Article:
A federal court judge Friday refused to grant an extension of time to the U.S. Food and Drug Administration in a long-running case concerning access to emergency contraception.
Once again, politics have trumped science, and it’s women and girls who pay the price.
The Obama administration’s newest plan to make emergency contraception over-the-counter to some groups and not others only creates more confusion and a new set of barriers to access. I guess this administration would rather play Russian Roulette with teen pregnancy than make it easier to prevent.
Inaccurate arguments posed by anti-choicers against emergency contraception are not about the health and safety of women and girls: Rather, their claims about EC’s safety are proxies for moral disapproval of sex.
The judgment is littered with scathing descriptions of bad faith, politically-motivated maneuvering, and unbelievable wastes of time and taxpayers’ money as well as jaw-dropping legal mistakes—all of which go well beyond the language one expects to find in typical legal opinions.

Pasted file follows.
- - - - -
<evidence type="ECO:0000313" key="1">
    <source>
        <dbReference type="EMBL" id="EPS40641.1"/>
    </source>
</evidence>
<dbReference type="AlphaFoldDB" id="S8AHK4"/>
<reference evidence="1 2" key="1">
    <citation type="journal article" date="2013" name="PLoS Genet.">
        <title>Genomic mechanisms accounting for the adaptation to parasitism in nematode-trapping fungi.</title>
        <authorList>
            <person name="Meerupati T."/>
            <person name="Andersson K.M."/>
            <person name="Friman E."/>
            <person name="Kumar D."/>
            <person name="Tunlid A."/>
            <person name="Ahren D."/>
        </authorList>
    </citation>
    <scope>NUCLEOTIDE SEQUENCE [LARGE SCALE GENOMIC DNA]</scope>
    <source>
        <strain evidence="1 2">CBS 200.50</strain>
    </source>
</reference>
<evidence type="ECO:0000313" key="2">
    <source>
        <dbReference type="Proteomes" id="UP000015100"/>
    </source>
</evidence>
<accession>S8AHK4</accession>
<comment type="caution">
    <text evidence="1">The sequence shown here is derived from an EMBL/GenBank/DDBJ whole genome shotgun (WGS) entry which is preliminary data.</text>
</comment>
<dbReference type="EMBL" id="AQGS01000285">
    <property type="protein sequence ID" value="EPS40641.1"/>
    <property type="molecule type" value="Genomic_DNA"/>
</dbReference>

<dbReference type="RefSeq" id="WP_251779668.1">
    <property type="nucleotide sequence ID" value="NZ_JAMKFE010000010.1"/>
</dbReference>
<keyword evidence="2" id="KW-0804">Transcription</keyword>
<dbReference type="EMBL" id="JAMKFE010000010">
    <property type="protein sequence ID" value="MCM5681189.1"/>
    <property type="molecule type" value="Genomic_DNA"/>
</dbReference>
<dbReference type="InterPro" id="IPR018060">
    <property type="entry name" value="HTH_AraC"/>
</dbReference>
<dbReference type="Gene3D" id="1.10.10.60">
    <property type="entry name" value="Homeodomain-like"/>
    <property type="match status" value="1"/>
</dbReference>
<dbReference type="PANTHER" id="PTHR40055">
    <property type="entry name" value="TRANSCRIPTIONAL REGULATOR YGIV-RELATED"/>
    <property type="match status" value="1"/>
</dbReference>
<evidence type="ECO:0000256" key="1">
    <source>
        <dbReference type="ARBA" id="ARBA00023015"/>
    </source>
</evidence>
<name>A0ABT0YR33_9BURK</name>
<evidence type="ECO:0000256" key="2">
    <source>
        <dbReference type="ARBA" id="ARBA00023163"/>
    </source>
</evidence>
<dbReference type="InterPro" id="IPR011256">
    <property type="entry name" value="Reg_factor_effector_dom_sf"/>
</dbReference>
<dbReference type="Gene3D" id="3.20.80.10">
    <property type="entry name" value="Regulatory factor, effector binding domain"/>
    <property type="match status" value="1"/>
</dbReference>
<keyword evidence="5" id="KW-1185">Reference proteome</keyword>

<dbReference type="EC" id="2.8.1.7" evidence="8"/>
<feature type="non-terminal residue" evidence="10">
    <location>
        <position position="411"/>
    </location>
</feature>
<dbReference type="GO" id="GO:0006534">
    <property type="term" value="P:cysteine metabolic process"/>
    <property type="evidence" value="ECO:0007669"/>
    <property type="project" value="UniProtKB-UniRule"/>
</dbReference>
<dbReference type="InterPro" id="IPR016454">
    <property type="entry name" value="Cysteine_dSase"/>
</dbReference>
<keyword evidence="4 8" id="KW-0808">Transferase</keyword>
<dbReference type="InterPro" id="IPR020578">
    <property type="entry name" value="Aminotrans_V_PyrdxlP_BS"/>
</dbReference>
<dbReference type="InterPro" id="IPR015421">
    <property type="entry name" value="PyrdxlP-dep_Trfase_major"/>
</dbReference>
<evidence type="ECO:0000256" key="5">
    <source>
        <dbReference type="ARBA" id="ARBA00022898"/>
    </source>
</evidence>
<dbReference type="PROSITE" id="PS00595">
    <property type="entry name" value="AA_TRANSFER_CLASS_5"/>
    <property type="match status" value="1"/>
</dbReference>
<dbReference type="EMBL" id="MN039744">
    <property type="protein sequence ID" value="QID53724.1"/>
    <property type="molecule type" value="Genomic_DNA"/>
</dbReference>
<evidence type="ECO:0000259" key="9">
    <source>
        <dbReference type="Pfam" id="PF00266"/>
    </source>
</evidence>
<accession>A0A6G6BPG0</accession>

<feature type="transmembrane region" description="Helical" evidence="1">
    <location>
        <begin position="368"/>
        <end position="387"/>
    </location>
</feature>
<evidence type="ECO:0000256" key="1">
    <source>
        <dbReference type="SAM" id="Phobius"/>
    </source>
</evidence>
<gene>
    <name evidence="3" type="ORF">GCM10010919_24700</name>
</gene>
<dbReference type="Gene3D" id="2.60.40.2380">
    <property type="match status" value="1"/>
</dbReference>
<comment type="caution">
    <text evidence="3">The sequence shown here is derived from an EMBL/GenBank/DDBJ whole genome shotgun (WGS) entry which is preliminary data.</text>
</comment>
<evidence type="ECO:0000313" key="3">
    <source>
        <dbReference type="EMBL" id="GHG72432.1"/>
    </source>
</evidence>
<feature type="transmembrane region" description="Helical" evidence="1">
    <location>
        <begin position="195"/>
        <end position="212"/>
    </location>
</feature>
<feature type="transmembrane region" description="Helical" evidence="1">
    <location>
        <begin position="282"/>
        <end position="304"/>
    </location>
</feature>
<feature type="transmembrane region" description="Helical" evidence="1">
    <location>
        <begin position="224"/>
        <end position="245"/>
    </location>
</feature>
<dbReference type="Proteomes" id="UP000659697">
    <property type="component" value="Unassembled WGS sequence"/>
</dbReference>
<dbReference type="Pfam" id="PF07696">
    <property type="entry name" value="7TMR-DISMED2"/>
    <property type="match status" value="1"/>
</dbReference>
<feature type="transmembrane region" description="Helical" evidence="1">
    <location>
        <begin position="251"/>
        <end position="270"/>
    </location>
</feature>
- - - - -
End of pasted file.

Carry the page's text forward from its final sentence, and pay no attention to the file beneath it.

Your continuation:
In a long-awaited decision released early this morning, U.S. District Court Judge Edward Korman ordered the FDA to make emergency contraception available over-the-counter to women of all ages, marking a major win for public health and women’s rights.
Last week, the American College of Obstetricians and Gynecologists called for access to emergency contraception over-the-counter. We need to send a clear signal to Secretary Sebelius that women’s reproductive health and medical science should be the driving force behind public policy. Sign the petition being launched by a broad coalition of medical professionals and advocates today urging Secretary Sebelius to revisit the evidence and remove the restrictions.
Author and screenwriter William Peter Blatty, who wrote “The Exorcist”, is mad that Georgetown University isn’t hateful enough towards women. This shouldn’t be surprising, since he’s the author of virulent anti-woman propaganda.
The Obama Administration has made a final decision on contraceptive coverage under health reform, ensuring that virtually all women with health insurance will now have access to the full range of preventive services originally recommended by the Institute of Medicine (IOM), including all FDA-approved forms of contraception.
One of the most difficult things to do is tell a friend that we are disappointed or upset with them, but that is what we are doing here today.